The treason trial
On a bleak winter’s day, 31st December 1839, the last mass treason trial to take place in mainland Britain began. Just after 9am a bugle called and the Lancers and infantry assembled and went to the gaol. When the twelve prisoners arrived at the Shire Hall, handcuffed and chained to each other, they were placed in the holding cells. Ten London policemen ensured that only the magistrates, jury and the members of the press, ‘for whom a convenient box had been fitted up to the right of the Grand Jury Box’ were allowed in.
What became a daily procession from the Judges’ Lodging at St. James’ Mews to the Court, saw the Judges accompanied by policemen, javelin men, Mr Stroud Monmouth’s Trumpeter of Assize, and six other trumpeters, all walking to the Shire Hall. Train-bearers, gentlemen ushers and the metropolitan police made up the entourage inside the courtroom.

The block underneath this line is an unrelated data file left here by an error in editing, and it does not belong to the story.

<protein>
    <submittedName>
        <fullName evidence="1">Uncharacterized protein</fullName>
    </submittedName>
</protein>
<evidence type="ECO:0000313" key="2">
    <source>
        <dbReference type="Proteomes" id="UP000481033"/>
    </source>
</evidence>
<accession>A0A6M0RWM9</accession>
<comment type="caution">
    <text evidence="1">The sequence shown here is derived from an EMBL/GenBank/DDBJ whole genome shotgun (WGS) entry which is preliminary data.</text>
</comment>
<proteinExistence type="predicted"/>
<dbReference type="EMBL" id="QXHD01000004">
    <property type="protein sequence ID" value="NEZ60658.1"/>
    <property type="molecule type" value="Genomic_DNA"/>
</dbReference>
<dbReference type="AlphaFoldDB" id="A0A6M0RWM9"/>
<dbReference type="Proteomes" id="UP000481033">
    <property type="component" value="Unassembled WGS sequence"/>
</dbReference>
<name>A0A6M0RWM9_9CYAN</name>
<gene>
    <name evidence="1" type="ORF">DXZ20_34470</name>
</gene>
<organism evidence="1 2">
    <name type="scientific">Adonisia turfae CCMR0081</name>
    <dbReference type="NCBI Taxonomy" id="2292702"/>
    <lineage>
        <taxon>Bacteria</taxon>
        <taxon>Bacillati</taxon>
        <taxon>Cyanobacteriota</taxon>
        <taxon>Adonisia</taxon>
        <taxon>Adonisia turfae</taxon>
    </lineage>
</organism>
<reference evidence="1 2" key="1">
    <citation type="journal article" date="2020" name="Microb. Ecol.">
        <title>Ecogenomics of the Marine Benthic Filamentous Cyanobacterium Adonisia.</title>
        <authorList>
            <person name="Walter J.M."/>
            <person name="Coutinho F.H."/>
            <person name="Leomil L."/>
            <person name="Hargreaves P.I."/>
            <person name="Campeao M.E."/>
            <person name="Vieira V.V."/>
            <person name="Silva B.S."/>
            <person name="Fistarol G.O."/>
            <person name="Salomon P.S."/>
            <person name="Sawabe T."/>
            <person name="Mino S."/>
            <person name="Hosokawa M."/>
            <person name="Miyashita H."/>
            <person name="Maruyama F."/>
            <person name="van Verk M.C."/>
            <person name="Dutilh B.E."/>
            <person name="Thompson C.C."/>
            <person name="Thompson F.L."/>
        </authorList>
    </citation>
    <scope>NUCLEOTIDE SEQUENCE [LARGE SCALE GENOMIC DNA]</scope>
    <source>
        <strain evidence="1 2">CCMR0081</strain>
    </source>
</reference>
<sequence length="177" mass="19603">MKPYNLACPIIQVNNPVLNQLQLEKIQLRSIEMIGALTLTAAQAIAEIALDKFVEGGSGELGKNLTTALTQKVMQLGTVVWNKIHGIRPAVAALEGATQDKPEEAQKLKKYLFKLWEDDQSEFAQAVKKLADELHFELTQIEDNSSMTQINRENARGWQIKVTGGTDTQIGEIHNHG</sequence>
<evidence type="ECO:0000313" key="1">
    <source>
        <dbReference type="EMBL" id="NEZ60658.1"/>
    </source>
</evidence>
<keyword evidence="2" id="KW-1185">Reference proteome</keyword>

A horn sounded at 10 o’clock, the judges took their seats and the doors were opened to the public. The courtroom was soon full even though public admission to the trials was by ticket only, for which there had been great competition. Then, ‘Shortly was heard the clanking of chains, and immediately afterwards the prisoners appeared in front of the dock.’ They stood at the bar in silence. Having been led to believe John Frost was a terrible villain, many people were surprised when they saw him for the first time - a very respectable-looking gentleman.
On the defence team stood two lawyers, one reputedly the most learned and the other the most eloquent of the time. On the prosecution team stood the Attorney-General and the Solicitor-General. The scene was set for a show trial.
Text and artwork from Voices for the Vote: Shire Hall and the story of Chartism in south Wales. Reproduced by kind permission of Monmouthshire County Council/Shire Hall, Monmouth. The book costs £4.99 and can be obtained from Shire Hall Monmouth, Newport Museum or Gwent Archives